DCS measurements were analyzed using the solution for the diffusion equation of the electric field autocorrelation function for the semi-infinite medium30 to derive the blood flow index (BFI). Optical properties derived from TR-fNIRS were used in the analysis. Once derived, the BFI, a measure of CBF, was normalized to the baseline (first 10 min of acquisition) to obtain a measure of relative CBF (rCBF).
Changes in the EEG patterns induced by the brain stimulation were independently analyzed for eyes open and closed conditions. Pre- and post-stimulation EEG recordings were filtered using a finite impulse response filter of 500 coefficients with cut-off frequencies set to 1 and 20 Hz. Filtered recordings were split into 60-s blocks in which power at delta (2 to 4 Hz), theta (4 to 8 Hz), alpha (8 to 13 Hz), and beta (12 to 18 Hz) bands were calculated. Each 60-s block was further split into 2-s windows with a 50% overlap. After individual epoch detrending, those epochs containing samples larger than , considered high amplitude artifacts, were rejected. Relative power at the previously defined frequency bands was calculated via trapezoidal power spectral density integration and was normalized with respect to the full band power (2 to 18 Hz). Power at 60-s blocks was calculated as the average power of artifact-free 2-s epochs.
Statistical Data Analysis
Outlier detection was implemented by analyzing the functional depth,49,50 i.e., the centrality of a given curve within a group of trajectories, with each curve representing the response of cerebral hemodynamics or EEG power. The R package51 “fda.usc”52 and the R function “Outliergram”50 were used as tools for this purpose. The outlier detection was run in the two hemispheres independently for the cerebral hemodynamics and for each electrode and band for the EEG response. A subject was defined as an outlier if it was detected by both methods simultaneously and was, thus, removed from the statistical analysis. If a subject was defined an outlier for concentration, then it was removed also for Hb concentration, and vice versa.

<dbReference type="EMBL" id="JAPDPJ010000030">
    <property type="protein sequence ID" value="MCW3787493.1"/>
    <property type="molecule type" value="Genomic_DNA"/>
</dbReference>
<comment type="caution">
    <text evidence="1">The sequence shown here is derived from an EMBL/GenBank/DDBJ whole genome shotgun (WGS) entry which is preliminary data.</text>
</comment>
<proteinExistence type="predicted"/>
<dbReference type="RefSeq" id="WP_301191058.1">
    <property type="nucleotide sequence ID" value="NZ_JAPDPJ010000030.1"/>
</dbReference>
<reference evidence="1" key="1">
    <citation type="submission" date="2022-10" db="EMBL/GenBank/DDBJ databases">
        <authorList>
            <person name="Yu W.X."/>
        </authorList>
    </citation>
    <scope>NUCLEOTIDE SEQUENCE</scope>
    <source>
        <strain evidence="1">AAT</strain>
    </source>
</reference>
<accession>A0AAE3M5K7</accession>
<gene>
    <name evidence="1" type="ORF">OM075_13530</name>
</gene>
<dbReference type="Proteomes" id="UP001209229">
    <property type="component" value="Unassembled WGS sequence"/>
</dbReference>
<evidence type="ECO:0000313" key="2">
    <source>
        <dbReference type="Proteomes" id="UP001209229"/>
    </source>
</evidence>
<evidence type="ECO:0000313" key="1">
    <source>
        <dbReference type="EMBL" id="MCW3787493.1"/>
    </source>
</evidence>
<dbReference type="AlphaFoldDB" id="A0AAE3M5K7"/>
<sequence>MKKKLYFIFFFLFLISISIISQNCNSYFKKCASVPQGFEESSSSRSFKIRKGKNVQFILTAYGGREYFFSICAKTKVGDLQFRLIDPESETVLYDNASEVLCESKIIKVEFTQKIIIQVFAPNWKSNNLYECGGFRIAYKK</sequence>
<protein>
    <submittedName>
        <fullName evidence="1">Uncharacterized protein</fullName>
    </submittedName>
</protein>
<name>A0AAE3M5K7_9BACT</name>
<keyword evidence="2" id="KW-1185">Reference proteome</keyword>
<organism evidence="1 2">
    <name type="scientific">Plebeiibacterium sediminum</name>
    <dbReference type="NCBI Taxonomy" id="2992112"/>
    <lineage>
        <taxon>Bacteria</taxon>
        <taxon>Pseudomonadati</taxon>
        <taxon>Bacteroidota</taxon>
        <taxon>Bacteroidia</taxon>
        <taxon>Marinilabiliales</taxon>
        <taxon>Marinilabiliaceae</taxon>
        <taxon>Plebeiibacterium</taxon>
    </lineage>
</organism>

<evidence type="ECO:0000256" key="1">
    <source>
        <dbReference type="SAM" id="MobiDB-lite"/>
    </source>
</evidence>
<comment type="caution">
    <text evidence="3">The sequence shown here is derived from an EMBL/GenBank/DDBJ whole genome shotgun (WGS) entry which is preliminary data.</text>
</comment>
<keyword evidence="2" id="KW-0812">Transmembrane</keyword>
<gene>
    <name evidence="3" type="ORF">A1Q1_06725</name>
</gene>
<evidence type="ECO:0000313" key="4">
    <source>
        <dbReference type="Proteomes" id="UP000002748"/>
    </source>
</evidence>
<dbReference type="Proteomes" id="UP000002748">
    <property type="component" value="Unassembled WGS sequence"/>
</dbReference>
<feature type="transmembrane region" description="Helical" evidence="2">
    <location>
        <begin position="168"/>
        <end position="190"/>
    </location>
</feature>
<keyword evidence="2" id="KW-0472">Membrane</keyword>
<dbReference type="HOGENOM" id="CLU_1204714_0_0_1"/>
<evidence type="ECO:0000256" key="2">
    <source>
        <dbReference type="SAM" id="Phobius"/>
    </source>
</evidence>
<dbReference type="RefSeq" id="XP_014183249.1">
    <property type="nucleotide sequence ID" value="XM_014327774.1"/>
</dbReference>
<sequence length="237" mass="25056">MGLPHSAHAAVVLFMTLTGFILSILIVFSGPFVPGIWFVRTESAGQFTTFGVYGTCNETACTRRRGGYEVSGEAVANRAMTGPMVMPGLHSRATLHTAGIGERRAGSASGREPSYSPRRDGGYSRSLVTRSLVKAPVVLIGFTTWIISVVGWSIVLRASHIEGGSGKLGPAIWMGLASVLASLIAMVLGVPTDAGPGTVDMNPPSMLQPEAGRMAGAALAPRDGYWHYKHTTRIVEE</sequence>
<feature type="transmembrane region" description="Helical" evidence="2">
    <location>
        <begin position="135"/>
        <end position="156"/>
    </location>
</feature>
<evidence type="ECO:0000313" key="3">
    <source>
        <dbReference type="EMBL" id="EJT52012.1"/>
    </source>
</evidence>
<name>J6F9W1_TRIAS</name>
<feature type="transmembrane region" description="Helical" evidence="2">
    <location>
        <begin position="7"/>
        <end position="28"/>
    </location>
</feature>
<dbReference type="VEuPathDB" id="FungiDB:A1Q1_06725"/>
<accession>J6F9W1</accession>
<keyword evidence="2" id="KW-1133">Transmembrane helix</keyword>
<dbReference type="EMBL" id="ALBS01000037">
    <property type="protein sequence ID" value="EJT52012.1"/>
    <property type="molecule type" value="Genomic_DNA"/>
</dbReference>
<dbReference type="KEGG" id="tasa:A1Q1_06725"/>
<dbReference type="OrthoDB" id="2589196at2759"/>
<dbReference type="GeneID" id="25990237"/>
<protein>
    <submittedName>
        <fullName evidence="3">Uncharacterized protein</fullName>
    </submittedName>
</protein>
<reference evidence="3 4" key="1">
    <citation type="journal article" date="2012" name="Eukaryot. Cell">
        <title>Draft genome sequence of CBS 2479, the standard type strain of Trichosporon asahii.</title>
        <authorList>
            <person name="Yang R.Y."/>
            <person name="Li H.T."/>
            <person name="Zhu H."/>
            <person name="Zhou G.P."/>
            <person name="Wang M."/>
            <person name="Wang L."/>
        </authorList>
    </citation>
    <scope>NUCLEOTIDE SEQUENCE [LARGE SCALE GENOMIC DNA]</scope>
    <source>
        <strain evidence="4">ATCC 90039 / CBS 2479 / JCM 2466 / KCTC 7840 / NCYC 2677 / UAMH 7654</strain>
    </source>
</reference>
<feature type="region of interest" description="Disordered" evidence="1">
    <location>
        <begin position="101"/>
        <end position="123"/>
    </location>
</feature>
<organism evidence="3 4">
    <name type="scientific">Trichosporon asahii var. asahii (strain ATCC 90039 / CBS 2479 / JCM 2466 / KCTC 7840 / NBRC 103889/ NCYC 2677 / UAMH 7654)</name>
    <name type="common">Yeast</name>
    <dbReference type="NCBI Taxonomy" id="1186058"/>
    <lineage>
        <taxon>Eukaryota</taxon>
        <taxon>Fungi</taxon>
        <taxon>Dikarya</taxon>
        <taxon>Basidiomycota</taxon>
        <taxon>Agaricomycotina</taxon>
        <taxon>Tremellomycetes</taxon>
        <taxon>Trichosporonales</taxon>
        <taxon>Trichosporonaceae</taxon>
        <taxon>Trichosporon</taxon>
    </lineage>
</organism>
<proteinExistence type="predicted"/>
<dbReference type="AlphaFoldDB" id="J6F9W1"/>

A linear mixed effects (LME) analysis was performed to test the effect of the stimulation session and time on the cerebral hemodynamics and EEG response using the R package “lme4.”53
For cerebral hemodynamics, we treated the two hemispheres independently building an LME model for each of them. To include time, we selected periods of 4 min during which we averaged the response: minute 14 to 19 as during DC-tCS period, minute 24 to 29, 34 to 39, 44 to 49 as post1, post2, and post3 DC-tCS periods, respectively. Response was normalized to the last 4 min of the pre-period; therefore, this period was not introduced in the analysis.
Proceeding to EEG power change, with respect to initial baseline, each band and electrode was evaluated separately, as well as eyes opened and eyes closed periods. Post-periods were introduced in the LME by averaging the response in each of them.